Cellular slime molds, the second major group of slime molds, exist as minute "slugs" during their growth phase. Each slug contains a single nucleus. The slugs crawl through dung, soil, rotting mushrooms, decaying leaves and other organic material at an average speed of 1 mm per hour. When conditions are right, all the slugs in an area join together to create a pseudoplasmodium, a "fake plasmodium".

Scientists once thought that the signal that caused the slugs to aggregate was issued by a few "leader" slugs. Recent research has shown that there are no leaders. Each slug pumps out a chemical that leaves an invisible trail. When other slugs cross the path of this trail they follow it, strenthening the chemical trail by adding to it. Even more slugs are attracted by the stronger concentration of the chemical. Eventually all of the slugs in an area gather themselves into a pseudoplasmodium. Then, as part of preparing to reproduce, they stop eating.

The plasmodium is "fake" because each slug in it remains an individual even though they become glued together into a larger mass. As a single mass, they act together to produce a single stalked spore-producing structure. About a third of the slugs in in the pseudoplasmodium become the stalk. The other slugs are transformed into spores. The spore walls are smooth and contain cellulose, which is found in the cell walls of plants, but not fungi.

Mathematical equations written to explain the process of slime mold aggregation have been changed slightly and used in the programming that controls some of the behavior of action figures in video games. The original equations were developed by two scientists, Mitch Resnick and Evelyn Fox Keller, at the Massachusetts Institute of Technology. Their equations have also become the basis of the program StarLogo. StarLogo mimics the activities of groups such as ant colonies and flocks of birds. Like the aggregation of cellular slime molds, these organisms' orderly patterns of activity occur without the direction of a leader. Studying patterns and events with the aid of computer software is called "modeling".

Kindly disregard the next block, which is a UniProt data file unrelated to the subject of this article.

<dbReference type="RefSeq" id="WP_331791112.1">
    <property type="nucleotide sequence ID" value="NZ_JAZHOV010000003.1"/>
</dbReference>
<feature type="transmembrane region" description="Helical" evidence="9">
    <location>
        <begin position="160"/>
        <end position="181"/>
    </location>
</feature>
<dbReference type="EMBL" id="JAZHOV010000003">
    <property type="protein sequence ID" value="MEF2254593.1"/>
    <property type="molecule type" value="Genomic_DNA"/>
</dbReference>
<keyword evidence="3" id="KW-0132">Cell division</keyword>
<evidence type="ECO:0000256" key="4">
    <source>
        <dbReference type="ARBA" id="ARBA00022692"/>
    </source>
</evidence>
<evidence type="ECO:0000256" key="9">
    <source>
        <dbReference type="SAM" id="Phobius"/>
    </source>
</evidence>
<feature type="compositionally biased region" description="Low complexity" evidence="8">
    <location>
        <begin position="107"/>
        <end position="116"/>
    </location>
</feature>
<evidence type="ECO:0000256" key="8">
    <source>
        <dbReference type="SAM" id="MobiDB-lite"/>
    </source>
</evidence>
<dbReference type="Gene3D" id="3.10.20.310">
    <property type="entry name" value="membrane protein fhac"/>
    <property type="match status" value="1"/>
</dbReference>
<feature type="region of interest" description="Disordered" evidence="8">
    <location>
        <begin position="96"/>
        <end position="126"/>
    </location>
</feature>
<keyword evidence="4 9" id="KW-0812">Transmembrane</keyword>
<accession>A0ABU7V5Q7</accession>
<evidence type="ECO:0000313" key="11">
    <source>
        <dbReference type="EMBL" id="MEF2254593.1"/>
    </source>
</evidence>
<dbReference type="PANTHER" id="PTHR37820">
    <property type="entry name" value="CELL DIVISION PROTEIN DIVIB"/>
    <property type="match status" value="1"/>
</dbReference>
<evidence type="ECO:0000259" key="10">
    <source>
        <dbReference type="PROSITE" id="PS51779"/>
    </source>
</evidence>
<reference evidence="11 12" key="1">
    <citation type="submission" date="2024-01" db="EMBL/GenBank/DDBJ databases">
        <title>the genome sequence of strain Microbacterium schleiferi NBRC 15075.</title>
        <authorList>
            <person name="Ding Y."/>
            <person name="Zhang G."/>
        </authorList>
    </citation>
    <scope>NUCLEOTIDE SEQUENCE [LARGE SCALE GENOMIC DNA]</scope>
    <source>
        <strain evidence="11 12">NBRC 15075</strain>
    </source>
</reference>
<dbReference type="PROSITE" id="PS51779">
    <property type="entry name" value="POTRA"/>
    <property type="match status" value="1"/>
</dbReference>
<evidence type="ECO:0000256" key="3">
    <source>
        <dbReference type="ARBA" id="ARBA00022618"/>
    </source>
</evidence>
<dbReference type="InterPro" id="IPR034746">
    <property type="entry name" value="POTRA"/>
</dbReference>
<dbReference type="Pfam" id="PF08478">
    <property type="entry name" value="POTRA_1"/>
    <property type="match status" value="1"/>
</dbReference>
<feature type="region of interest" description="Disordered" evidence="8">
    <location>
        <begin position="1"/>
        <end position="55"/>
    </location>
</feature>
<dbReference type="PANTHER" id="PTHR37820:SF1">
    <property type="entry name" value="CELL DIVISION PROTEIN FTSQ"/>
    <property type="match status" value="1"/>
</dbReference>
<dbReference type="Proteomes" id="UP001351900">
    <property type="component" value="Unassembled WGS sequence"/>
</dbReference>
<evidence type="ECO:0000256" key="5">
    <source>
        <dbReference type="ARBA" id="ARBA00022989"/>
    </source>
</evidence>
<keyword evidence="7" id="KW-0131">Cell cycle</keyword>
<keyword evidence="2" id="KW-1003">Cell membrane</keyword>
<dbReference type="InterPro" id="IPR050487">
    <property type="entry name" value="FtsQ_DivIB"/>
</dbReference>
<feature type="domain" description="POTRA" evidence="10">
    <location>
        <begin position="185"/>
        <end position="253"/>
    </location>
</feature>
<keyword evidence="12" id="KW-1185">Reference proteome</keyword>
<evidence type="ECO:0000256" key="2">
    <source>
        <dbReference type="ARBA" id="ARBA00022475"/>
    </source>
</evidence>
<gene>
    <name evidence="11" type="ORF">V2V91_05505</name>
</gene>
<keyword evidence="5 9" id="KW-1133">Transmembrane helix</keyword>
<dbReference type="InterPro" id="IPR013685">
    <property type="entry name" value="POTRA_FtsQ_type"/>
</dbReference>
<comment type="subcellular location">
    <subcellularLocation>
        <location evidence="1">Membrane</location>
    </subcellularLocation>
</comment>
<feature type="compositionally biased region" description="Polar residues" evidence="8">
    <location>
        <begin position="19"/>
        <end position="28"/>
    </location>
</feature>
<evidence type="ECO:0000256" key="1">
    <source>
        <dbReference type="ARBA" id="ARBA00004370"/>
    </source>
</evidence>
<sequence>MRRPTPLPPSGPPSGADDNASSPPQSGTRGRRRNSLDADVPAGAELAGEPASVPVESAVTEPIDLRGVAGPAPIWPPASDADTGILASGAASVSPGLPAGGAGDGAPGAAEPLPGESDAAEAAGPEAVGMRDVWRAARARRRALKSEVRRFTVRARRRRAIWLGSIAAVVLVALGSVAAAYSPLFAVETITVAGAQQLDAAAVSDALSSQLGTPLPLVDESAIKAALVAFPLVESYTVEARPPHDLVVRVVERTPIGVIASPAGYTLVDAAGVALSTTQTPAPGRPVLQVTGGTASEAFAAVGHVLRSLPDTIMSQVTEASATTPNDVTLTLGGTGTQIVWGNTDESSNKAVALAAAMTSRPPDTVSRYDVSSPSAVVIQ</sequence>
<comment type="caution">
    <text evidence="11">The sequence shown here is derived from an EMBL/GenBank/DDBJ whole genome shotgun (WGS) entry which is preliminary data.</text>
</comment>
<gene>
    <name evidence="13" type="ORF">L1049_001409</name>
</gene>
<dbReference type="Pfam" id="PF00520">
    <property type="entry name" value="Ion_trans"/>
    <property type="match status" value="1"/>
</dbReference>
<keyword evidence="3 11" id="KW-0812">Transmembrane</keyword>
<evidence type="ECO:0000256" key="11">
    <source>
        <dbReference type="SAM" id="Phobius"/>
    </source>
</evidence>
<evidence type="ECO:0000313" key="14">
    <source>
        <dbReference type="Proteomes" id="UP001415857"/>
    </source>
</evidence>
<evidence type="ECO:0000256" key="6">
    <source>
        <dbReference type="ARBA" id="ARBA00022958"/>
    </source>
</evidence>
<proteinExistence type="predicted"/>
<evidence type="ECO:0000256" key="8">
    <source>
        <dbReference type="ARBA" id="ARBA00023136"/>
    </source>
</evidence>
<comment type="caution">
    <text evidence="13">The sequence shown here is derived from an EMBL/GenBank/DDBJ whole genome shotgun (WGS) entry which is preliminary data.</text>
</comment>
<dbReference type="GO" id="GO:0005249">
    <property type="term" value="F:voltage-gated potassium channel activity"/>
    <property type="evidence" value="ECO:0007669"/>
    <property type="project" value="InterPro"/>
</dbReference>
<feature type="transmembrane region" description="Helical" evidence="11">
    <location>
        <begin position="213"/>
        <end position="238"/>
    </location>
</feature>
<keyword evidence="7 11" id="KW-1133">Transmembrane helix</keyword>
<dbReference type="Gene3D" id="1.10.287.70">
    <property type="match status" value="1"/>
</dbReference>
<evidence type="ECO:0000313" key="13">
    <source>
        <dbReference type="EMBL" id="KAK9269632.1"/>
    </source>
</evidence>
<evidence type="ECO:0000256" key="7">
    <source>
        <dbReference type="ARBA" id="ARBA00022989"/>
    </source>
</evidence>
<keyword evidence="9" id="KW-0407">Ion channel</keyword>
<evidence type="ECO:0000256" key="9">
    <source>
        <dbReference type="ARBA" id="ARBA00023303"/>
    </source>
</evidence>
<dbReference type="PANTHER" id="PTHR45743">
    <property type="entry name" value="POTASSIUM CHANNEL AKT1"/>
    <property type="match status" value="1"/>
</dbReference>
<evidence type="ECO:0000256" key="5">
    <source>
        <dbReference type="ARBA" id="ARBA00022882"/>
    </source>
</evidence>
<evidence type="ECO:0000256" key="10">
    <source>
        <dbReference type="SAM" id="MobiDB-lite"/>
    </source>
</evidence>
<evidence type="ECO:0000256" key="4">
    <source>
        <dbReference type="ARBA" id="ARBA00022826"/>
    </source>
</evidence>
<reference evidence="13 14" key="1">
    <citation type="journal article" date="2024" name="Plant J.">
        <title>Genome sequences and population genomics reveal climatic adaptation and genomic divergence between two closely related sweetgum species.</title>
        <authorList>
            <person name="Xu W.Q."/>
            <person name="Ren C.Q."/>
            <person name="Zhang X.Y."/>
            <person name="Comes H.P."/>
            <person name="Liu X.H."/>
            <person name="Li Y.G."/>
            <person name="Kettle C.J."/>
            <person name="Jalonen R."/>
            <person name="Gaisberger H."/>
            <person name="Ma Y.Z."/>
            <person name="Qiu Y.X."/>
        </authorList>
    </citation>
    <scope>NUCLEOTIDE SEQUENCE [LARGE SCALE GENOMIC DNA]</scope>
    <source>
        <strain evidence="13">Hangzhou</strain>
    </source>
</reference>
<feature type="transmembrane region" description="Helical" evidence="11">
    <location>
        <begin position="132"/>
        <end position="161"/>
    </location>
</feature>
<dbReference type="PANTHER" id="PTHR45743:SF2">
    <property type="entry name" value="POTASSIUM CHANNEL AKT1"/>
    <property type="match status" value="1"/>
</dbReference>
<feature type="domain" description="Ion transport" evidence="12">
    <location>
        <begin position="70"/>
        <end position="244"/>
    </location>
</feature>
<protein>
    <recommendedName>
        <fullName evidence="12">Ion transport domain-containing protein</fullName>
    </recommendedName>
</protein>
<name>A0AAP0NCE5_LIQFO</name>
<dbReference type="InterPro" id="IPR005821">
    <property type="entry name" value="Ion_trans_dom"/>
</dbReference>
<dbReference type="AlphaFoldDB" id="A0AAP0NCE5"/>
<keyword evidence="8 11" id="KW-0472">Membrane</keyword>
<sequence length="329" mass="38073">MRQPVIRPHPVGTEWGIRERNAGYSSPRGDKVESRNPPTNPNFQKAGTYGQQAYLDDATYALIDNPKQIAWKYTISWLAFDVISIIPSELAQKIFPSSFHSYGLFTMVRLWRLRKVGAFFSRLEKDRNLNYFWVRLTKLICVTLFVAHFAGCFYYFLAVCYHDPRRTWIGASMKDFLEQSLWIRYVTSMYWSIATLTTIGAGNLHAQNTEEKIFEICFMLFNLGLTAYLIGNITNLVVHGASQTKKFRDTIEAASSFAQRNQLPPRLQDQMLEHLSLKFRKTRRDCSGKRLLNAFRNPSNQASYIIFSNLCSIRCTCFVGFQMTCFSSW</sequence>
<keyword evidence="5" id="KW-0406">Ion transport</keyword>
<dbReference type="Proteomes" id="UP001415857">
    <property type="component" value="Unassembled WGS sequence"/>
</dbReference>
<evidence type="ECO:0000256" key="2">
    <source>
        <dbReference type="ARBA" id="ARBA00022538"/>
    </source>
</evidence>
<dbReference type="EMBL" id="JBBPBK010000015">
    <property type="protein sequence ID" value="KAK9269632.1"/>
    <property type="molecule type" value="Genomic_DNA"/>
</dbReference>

Resources and Further Reading:

  • StarLogo on the Web, Media Laboratory, Massachusetts Institute of Technology, http://www.media.mit.edu/starlogo/. You can download Starlogo and use it in various sample modeling projects, including one on slime molds. StarLogo is intended for users aged 13 and up.
  • Alexopoulos, C. J, C. W. Mims, and M. Blackwell. 1996. Introductory mycology. 4th ed. John Wiley, NY. ISBN 0-471-52229-5
  • Conover, A. 2001. Hunting slime molds: they're not animals and they're not plants, and biologists want to know a lot more about them. Smithsonian March 2001, pp. 26-30.
  • Gray, W. D. and C. J. Alexopoulos. 1968. The biology of the myxomycetes. Ronald, NY.
  • Martin, G. W. and C. J. Alexopoulos. 1969. The genera of myxomycetes. University of Iowa, Iowa City.
  • Moreno, G., C. Illana, A. Castillo and J. R. García. 2001. Myxomycetes de extremadura. Campiña sur. Impresos Postalx, Spain. ISBN 84-699-5103-3.

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Last update: 08 Dec 2006. © 1997, Robert Fogel, Ivins, UT 84738. Edited by Patricia Rogers.